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Old 06-07-2005, 10:12 PM   #34
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So I guess that means the toilets will still flush. I think I may have gotten the organic think off on the wrong foot with the grass idea. Still a good idea I think. Really like the carpet and cushion ideas. May be a business there for someone. Selling sets of cushions, carpets, and curtains to people who want a new look after 4 or 5 years. And do something about those awful front sofas. Those are reason enough to not buy one. The first thing I look for in a unit is the front dinnette. It's our favorite feature of the Caravel and will be in the Overlander.
Prehaps you've seen the hard sliding covers for GMC pickups. Why not a table that using some of the same elements
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Old 06-08-2005, 04:35 AM   #35
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Just a few thoughts

I remember an OLD Volkswagen commercial - "Some people love the Beetle for what it is... and some love it for what it can be" - cut to a wildly designed Dune Buggy... That is the way Airstreamers think.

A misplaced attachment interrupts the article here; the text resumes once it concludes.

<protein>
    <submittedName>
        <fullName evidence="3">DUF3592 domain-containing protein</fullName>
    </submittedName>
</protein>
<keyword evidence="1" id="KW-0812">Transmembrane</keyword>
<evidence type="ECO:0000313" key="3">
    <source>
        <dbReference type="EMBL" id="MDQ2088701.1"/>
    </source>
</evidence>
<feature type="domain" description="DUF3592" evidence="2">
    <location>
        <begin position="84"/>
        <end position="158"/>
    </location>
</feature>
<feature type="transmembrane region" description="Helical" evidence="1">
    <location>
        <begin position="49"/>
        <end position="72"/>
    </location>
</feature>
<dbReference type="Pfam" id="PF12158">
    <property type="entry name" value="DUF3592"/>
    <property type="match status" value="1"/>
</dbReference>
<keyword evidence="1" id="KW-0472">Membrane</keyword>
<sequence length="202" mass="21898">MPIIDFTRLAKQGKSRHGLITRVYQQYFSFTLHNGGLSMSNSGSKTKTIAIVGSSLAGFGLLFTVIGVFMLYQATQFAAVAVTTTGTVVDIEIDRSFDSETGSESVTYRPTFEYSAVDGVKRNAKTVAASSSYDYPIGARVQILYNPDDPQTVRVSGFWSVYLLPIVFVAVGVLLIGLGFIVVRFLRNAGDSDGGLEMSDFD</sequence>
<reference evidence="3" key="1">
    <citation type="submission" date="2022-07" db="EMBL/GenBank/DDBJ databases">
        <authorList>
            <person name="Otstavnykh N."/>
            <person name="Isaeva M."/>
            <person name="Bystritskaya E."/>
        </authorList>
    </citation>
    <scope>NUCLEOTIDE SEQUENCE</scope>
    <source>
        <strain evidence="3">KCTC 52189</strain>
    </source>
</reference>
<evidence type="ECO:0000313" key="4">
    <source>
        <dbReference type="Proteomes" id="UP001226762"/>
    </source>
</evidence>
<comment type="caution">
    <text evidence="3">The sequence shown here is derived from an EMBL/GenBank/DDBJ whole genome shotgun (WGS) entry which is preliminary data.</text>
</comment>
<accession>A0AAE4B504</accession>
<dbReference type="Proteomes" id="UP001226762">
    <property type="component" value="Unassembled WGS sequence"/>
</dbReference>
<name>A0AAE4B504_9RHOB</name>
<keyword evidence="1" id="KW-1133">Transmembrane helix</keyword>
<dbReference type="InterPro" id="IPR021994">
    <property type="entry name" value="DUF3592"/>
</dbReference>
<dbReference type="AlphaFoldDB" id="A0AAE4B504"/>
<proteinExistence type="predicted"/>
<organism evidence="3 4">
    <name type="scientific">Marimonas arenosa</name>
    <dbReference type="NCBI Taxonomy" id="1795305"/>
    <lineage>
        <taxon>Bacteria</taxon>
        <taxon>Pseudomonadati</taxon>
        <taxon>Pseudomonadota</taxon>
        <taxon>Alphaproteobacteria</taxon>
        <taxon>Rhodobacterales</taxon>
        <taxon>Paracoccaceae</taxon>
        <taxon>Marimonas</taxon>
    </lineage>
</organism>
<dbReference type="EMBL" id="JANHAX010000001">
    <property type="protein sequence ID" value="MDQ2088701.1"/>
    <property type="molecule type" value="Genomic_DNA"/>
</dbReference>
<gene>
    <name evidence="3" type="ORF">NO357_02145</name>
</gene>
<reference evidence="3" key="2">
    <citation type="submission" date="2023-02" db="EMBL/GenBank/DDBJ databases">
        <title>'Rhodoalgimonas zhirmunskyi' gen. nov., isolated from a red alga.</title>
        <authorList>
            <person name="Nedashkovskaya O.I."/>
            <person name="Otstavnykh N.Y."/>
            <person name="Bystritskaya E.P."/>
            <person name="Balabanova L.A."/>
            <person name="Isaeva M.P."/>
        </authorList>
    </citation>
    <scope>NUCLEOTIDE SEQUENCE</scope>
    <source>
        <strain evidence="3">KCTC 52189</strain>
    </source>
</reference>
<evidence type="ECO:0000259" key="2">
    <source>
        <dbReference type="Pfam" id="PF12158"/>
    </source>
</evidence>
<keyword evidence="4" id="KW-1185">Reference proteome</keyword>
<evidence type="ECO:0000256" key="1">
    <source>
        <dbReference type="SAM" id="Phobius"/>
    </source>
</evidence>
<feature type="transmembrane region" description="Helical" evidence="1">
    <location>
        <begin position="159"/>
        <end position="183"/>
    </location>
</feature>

I Really like my 2005 22ft CCD, but I'm already making a few changes.

First I have the royal blue dinette fabric - pretty and water resistant, but it's one solid color. I'm always going over it with a brush and lint roll because it's a lint magnet, and every mote of dust shows. A fabric that has a variation of tone (tweed, etc.) would look clean a lot longer. I'd definitely vote for removable, replaceable and washable covers on the dinette. I'm a fulltimer and I know that both the fabric and the foam won't last forever. I could see myself "redecorating" and replacing the covers every 2 years or so. I'd be delighted to have the option of buying replacements rather than paying for custom upholstery. (Of course I sew and could do the work myself IF I can find the free time.)

I did NOT opt for the miniblinds - I hate cleaning the things and they'll get very dusty in a trailer. I am upgrading the fabric on the window blinds though - using silver lame - believe it or not. It's a very easy thing to do.

The cushions with their funny little sausage rolls do NOT make a comfortable bed. I am toying with the idea of tossing the originals out, making a two piece cushion - a crescent shaped snap on back piece - same shape as the headrest/pillow that Airstream includes with the bed - and a rectangular seat cushion. Then when I convert it to a bed, pop off the seat cushions and use an AeroBed (or other equivalent inflatable). A thinner back cushion would make the dinette roomier.

The dinette: The bathroom door hits the back edge of the rear seat of the dinette. I put a stick-on piece of felt on the edge of the dinette to keep the bathroom door from getting marred from constantly banging against the dinette. I'm seriously considering moving the whole freakin' dinette forward three inches to allow a full swing on that door, and give a little more room for the desk. This can be done if I move the fire extinguisher - and it looks like there is enough slack in the power box to slide it forward too.